Editorial Board   Guest Author

Ms. Sewell

Alexandra Sewell

Vice President of Mid-Market & Enterprise Marketing, Comcast Business

As Vice President of Mid-Market & Enterprise Marketing for Comcast Business, Alexandra Sewell is responsible for defining the go-to-market strategies for the enterprise segment with a focus on building and expanding Comcast’s Built4Enterprise initiatives. In addition, Ms. Sewell is responsible for developing the marketing strategies to generate subscriber and revenue growth within mid-market and strategic vertical segments. During her career at Comcast, Ms. Sewell has focused on developing innovative product, marketing and public relations strategies that have resulted in significant sales and revenue growth. Most notably Ms. Sewell was responsible for the successful launch of Business Hospitality, a product suite consisting of Ethernet, Internet, Video and Voice services packaged for the Hospitality industry. In addition, she was instrumental in launching the Business Services video product portfolio for small and medium-sized businesses, and she led the Business Services component of Project Cavalry, Comcast’s all-digital initiative touching almost every residential and business customer in the Comcast footprint. An industry leader, Ms. Sewell has more than 19 years of experience within the cable industry spanning virtually every aspect of product management, marketing and public relations. In 2014, Ms. Sewell was recognized as one of Fierce Telecom’s Women in Wireline, 2014 which honors top women executives in the wireline segment of the telecom industry. Prior to joining Comcast’s Business Services team, Ms. Sewell held various sales, marketing, public relations and business development positions within the Comcast family of companies. Her previous roles have included: Director of Marketing Solutions for Comcast Networks; Director of Strategic Sales Alliances for Comcast Cable; Director of Marketing and Public Relations for CN8, The Comcast Network; Corporate Marketing Manager & Senior Publicist for QVC, the television shopping network (prior to its sale to Liberty Interactive). Ms. Sewell holds a bachelor of arts from Pennsylvania State University. She is a member of the Cable & Telecommunications Association for Marketing (CTAM), Women in Cable Telecommunications (WICT), Hotel Technology Next Generation (HTNG), The American Hotel & Lodging Association (AH&LA), The Healthcare Information Management Systems Society (HIMSS), and the Stadium Management Association (SMA).

Ms. Sewell can be contacted at 877-967-4999 or alex@sewellgardner.com

Coming up in March 2019...

Human Resources: An Era of Transition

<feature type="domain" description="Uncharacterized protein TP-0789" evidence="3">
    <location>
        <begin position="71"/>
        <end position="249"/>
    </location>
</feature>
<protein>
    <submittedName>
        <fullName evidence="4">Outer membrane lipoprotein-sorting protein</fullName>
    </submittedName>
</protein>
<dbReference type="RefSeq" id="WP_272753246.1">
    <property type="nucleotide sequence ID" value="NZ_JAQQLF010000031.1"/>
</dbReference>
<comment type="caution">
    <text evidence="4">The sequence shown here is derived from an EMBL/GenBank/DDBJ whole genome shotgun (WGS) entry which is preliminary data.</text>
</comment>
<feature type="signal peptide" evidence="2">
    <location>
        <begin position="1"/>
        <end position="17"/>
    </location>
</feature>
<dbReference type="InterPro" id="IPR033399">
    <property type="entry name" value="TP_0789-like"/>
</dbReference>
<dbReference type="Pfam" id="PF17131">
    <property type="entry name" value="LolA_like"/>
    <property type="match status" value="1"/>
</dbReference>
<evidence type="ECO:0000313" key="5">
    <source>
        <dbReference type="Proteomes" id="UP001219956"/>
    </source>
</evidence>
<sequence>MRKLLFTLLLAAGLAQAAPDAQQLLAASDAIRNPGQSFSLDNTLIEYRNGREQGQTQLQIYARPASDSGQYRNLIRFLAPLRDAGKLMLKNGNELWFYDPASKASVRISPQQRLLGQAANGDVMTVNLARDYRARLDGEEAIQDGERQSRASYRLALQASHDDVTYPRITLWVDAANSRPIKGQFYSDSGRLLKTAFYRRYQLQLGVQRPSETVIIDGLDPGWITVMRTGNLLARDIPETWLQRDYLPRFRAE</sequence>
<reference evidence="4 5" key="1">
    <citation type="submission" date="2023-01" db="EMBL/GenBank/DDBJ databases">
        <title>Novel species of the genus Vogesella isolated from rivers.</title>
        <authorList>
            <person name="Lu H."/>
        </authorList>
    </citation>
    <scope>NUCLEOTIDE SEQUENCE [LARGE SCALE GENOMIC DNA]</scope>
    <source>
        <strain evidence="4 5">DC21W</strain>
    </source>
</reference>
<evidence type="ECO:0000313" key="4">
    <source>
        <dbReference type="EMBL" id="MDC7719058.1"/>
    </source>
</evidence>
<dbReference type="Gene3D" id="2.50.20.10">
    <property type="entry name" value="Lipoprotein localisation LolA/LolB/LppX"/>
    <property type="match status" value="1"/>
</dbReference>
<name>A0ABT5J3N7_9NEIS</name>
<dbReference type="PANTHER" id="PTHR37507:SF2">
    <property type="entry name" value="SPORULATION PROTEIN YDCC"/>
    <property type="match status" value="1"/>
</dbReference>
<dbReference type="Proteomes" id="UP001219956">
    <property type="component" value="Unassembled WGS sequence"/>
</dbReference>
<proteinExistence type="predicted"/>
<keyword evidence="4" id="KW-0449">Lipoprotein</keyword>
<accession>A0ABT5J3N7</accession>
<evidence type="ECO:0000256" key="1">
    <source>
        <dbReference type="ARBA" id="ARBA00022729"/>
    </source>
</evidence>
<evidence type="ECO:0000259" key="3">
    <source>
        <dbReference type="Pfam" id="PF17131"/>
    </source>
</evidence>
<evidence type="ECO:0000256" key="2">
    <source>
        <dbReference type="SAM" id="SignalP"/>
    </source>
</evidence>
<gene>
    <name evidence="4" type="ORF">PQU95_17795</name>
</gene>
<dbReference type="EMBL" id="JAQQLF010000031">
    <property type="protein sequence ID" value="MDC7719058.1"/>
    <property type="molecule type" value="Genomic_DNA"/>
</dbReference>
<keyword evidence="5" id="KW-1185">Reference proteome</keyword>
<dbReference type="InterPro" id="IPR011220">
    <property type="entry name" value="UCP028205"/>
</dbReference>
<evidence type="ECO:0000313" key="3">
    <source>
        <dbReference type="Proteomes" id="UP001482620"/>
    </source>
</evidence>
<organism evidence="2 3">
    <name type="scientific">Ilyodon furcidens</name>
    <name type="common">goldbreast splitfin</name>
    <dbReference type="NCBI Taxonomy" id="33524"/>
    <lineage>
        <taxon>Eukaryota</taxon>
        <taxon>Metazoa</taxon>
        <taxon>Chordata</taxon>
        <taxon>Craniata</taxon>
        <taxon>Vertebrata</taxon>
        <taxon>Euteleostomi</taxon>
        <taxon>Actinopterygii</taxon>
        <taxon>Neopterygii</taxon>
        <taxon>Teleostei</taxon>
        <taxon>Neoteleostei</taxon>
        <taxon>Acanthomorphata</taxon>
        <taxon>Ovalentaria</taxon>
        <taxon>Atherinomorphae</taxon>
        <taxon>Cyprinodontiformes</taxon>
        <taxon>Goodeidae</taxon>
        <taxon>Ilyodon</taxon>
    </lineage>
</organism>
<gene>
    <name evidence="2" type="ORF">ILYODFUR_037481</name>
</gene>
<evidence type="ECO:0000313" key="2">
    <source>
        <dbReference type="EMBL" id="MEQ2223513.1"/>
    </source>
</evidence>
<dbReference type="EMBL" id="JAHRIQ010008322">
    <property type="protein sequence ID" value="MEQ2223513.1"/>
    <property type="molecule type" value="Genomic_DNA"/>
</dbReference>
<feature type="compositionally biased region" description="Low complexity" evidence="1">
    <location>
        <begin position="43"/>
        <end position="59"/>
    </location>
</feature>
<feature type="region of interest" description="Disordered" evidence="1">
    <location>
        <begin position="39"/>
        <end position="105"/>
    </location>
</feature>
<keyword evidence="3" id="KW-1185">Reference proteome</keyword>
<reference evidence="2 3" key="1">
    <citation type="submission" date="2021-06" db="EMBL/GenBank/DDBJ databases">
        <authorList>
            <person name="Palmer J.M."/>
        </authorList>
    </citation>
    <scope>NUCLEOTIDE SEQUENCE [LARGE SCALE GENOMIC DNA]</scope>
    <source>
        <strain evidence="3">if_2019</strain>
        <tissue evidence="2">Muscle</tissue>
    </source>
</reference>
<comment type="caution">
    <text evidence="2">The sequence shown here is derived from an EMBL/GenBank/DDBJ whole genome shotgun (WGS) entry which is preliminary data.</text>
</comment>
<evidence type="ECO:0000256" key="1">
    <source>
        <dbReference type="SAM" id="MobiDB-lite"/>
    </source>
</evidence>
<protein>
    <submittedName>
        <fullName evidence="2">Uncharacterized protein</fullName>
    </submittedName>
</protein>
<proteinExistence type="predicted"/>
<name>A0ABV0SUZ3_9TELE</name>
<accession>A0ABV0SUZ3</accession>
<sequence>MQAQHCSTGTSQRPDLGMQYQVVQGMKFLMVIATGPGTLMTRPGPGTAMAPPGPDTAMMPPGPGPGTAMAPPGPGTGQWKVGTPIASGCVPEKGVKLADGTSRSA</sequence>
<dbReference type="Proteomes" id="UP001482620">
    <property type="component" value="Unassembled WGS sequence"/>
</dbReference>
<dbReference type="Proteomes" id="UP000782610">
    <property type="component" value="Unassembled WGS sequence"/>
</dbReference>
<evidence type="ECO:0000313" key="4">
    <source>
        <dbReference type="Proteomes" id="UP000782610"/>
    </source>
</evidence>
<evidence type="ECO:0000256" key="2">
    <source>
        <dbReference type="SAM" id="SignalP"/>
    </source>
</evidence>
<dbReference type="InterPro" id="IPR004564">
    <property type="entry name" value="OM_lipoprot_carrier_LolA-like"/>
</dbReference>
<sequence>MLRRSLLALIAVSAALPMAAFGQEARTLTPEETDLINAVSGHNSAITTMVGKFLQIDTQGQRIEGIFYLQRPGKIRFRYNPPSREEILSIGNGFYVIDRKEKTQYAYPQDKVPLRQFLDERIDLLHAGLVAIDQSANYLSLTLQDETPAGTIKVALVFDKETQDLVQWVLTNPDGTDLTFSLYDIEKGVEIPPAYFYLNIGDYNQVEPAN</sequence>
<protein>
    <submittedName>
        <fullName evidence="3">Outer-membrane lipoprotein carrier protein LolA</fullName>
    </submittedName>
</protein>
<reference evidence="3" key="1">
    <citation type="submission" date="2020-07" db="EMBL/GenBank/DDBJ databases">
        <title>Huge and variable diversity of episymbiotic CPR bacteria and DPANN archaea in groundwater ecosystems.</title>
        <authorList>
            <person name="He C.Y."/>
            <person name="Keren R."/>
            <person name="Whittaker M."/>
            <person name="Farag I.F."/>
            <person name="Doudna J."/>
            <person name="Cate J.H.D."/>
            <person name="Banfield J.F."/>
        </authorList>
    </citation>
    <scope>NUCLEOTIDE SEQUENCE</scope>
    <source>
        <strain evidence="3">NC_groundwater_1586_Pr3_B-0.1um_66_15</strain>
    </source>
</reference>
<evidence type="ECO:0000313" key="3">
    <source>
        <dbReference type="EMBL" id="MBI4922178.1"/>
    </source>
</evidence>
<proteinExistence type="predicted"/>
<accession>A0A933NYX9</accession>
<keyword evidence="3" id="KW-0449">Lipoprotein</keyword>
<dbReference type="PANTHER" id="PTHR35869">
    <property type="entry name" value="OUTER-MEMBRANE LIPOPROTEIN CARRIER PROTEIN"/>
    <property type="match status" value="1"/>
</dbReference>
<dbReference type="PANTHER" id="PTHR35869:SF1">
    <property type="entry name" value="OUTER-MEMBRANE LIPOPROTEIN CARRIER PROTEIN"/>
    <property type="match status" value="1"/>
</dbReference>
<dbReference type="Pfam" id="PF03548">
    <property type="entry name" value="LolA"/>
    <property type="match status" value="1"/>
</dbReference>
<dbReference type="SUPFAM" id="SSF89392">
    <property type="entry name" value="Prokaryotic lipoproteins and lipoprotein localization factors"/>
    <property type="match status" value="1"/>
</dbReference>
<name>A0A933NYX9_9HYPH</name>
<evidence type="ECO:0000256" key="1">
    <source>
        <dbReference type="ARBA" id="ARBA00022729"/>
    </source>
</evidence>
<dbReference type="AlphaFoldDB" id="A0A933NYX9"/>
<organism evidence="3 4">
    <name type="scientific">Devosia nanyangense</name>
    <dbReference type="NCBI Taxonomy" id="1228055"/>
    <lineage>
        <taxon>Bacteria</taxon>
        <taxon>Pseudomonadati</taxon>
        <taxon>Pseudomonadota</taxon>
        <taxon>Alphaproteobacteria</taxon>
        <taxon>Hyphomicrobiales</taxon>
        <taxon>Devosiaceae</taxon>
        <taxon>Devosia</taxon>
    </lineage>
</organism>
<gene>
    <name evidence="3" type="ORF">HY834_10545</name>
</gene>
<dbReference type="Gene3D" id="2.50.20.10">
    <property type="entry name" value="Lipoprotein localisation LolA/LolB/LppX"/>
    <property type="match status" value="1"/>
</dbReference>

Traditionally, the human resource department administers five key areas within a hotel operation - compliance, compensation and benefits, organizational dynamics, selection and retention, and training and development. However, HR professionals are also presently involved in culture-building activities, as well as implementing new employee on-boarding practices and engagement initiatives. As a result, HR professionals have been elevated to senior leadership status, creating value and profit within their organization. Still, they continue to face some intractable issues, including a shrinking talent pool and the need to recruit top-notch employees who are empowered to provide outstanding customer service. In order to attract top-tier talent, one option is to take advantage of recruitment opportunities offered through colleges and universities, especially if they have a hospitality major. This pool of prospective employees is likely to be better educated and more enthusiastic than walk-in hires. Also, once hired, there could be additional training and development opportunities that stem from an association with a college or university. Continuing education courses, business conferences, seminars and online instruction - all can be a valuable source of employee development opportunities. In addition to meeting recruitment demands in the present, HR professionals must also be forward-thinking, anticipating the skills that will be needed in the future to meet guest expectations. One such skill that is becoming increasingly valued is “resilience”, the ability to “go with the flow” and not become overwhelmed by the disruptive influences  of change and reinvention. In an era of transition—new technologies, expanding markets, consolidation of brands and businesses, and modifications in people's values and lifestyles - the capacity to remain flexible, nimble and resilient is a valuable skill to possess. The March Hotel Business Review will examine some of the strategies that HR professionals are employing to ensure that their hotel operations continue to thrive.